Tonderai Gombarume, Rumbidzai B Nhara*, Tinoziva Hungwe and Nyasha Sakadzo
Department of Livestock, Wildlife and Fisheries, Great Zimbabwe University, Zimbabwe
*Corresponding Author: Rumbidzai B Nhara, Department of Livestock, Wildlife and Fisheries, Garry Magadzire School of Agriculture, Great Zimbabwe University, Masvingo, Zimbabwe.
Received: February 25, 2020; Published: March 04, 2020
Study sought to phenotypically characterise indigenous chickens in Rushinga district. Samples were drawn from three wards with the highest number of chickens. Purposive sampling was initially carried to select indigenous chicken farmers followed by snowball sampling to identify more farmers with at least ten adult chickens. A total of 65 questionnaires were administered randomly to assess on production environment. Data was analysed using SPSS version 16 for frequencies, descriptive statistics and multivariate analysis of variance to differentiate chicken populations in wards on quantitative traits. The study showed that more females (67.7%) where involved in indigenous chicken production compared to males (32.3%). Mean flock size was 23.07 and flock composition was mainly characterized by chicks, pullets and cockerels. Neck lengths, shank length, comb height, wattle length and wing span were significantly different amongst all wards (p < 0.05). Pelvic width; back length; body circumference, body weight and body length, were similar in all the wards investigated. Production environment in Rushinga is characterized by resource poor farmers who rely on erratic rain fed farming for income. Phenotypically, chickens exert adaptive characteristics to harsh climatic and production environment. There is need to design and implement a national research program to collect, conserve and improve indigenous chicken breeds.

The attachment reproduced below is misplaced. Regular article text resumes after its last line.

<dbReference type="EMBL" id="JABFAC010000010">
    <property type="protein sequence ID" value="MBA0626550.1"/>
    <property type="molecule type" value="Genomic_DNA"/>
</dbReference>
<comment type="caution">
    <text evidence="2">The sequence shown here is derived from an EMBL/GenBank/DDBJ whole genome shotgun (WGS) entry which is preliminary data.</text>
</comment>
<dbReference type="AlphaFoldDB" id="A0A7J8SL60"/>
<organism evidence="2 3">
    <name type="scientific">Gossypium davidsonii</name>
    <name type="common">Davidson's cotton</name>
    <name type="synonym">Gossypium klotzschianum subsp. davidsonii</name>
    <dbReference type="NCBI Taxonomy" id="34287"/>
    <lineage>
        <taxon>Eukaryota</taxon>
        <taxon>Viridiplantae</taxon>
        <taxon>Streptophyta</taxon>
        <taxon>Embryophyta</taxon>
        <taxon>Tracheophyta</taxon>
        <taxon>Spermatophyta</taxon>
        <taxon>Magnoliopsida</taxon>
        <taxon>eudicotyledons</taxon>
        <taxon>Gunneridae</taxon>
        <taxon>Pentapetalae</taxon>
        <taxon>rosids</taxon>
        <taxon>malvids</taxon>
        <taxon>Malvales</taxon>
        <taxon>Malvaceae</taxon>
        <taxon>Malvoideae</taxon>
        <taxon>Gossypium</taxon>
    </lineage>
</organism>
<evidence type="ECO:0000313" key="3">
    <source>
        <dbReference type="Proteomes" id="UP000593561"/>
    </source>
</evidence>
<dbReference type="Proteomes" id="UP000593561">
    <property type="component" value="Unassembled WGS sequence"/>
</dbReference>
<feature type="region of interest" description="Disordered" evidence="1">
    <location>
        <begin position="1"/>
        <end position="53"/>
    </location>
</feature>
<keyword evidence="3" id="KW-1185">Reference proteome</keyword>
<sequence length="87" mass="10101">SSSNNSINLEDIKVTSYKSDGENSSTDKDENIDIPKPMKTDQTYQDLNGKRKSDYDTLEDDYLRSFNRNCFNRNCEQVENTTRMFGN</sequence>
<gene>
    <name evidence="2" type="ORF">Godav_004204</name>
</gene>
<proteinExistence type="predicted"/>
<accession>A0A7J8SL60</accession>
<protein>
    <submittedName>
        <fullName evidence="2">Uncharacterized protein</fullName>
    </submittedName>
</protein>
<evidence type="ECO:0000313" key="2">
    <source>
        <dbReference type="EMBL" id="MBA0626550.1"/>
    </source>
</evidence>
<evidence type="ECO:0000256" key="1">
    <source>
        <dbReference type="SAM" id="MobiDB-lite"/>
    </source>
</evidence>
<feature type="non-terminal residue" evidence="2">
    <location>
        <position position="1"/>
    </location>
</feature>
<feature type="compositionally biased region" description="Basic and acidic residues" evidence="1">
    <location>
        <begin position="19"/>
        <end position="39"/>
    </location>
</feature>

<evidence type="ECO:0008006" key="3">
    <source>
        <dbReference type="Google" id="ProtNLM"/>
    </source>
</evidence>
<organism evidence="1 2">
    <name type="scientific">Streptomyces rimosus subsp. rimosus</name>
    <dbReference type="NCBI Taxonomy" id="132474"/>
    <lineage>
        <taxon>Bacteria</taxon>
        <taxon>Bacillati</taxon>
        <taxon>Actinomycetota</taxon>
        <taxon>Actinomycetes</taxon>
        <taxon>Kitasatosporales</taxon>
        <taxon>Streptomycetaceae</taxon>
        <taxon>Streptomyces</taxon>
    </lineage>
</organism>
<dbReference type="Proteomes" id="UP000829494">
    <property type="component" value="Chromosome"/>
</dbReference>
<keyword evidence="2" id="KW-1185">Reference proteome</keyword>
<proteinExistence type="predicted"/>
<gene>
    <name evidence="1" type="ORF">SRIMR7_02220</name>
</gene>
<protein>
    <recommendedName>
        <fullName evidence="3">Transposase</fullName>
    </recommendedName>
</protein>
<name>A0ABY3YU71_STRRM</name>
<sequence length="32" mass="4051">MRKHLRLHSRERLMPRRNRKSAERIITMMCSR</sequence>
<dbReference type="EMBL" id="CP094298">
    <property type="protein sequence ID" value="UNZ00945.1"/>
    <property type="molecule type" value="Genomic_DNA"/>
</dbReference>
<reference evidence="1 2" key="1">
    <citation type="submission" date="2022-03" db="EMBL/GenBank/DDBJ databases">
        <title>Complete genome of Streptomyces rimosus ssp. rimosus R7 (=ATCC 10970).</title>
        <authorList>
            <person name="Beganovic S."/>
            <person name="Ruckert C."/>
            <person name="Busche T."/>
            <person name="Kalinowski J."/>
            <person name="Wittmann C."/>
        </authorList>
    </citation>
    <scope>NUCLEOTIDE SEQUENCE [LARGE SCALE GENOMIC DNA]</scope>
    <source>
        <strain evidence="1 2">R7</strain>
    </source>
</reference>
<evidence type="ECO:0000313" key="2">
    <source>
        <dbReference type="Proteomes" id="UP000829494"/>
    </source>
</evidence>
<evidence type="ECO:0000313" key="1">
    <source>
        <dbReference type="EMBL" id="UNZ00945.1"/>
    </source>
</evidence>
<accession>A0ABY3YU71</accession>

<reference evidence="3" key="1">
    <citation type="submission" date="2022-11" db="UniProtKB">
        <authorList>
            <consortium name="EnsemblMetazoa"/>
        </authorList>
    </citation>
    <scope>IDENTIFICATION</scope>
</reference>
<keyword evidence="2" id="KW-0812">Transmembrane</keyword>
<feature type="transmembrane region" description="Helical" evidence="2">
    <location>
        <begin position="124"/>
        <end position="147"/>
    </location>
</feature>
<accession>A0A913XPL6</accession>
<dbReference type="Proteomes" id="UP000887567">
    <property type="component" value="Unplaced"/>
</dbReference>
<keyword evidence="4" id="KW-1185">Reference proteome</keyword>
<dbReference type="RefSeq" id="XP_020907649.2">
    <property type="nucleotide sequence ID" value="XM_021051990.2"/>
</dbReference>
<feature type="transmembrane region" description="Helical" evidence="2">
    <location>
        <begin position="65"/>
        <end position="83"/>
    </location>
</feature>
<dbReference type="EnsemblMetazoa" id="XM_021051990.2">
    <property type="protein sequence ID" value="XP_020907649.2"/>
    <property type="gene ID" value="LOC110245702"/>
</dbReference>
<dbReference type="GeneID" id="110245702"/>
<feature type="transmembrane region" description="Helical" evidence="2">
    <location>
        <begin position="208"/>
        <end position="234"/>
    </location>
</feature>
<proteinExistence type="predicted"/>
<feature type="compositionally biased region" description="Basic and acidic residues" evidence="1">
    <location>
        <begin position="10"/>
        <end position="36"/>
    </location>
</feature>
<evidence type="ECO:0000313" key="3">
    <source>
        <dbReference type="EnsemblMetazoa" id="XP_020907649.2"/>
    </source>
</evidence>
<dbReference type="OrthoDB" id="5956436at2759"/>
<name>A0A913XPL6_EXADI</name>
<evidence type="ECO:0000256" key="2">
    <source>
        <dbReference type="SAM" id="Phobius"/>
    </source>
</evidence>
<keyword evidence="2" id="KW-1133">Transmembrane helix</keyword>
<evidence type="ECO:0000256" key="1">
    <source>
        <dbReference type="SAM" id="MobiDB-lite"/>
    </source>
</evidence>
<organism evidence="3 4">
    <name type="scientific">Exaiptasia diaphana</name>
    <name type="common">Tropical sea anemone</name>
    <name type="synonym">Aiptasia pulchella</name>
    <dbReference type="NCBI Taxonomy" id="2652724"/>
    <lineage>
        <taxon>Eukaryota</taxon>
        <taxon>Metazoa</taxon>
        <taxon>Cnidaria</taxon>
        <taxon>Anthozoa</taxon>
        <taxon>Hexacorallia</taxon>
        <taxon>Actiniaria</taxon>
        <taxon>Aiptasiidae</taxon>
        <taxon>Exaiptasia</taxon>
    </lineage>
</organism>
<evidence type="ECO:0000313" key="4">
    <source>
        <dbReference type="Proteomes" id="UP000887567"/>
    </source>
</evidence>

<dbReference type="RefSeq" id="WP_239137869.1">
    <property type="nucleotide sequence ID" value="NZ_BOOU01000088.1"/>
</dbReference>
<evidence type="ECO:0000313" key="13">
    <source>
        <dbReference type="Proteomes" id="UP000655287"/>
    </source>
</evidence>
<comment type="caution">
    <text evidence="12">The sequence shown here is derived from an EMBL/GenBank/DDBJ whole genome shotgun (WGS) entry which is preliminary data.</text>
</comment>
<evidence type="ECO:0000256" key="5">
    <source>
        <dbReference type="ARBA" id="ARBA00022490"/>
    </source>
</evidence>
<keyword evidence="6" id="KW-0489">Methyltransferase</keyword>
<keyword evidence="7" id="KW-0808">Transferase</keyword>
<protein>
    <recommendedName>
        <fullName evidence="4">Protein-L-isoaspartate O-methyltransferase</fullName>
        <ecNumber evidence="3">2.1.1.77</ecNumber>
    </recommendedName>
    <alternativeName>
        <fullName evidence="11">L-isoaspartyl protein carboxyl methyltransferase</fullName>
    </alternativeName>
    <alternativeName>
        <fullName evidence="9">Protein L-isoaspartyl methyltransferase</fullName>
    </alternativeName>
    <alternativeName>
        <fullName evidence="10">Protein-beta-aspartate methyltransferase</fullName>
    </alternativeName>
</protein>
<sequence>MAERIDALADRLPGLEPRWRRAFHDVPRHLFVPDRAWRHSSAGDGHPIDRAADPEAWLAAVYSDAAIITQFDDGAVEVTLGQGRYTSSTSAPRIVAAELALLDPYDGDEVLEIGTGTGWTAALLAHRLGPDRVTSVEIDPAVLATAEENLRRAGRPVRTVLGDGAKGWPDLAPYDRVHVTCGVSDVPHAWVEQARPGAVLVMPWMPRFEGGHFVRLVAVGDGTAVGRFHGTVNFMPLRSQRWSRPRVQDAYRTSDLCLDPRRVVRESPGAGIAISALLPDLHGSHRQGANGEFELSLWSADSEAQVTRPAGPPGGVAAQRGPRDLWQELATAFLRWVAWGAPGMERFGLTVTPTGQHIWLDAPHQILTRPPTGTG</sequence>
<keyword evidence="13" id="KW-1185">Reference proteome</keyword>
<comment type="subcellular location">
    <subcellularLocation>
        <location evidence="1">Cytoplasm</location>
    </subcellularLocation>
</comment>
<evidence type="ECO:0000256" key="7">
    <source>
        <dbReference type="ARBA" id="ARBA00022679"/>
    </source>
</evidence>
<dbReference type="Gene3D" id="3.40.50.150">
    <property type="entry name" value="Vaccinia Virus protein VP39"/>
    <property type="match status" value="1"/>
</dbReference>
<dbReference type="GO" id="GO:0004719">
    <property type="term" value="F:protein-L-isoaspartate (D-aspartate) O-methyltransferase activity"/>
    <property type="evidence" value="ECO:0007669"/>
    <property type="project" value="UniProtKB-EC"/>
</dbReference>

Keywords: Indigenous Chickens; Production Environment; Phenotype
Citation: Rumbidzai B Nhara., et al. “Phenotypic Characterisation of Indigenous Chickens in Rushinga District". Acta Scientific Agriculture 4.4 (2020): 20-24.
Copyright: © 2020 Rumbidzai B Nhara., et al. This is an open-access article distributed under the terms of the Creative Commons Attribution License, which permits unrestricted use, distribution, and reproduction in any medium, provided the original author and source are credited.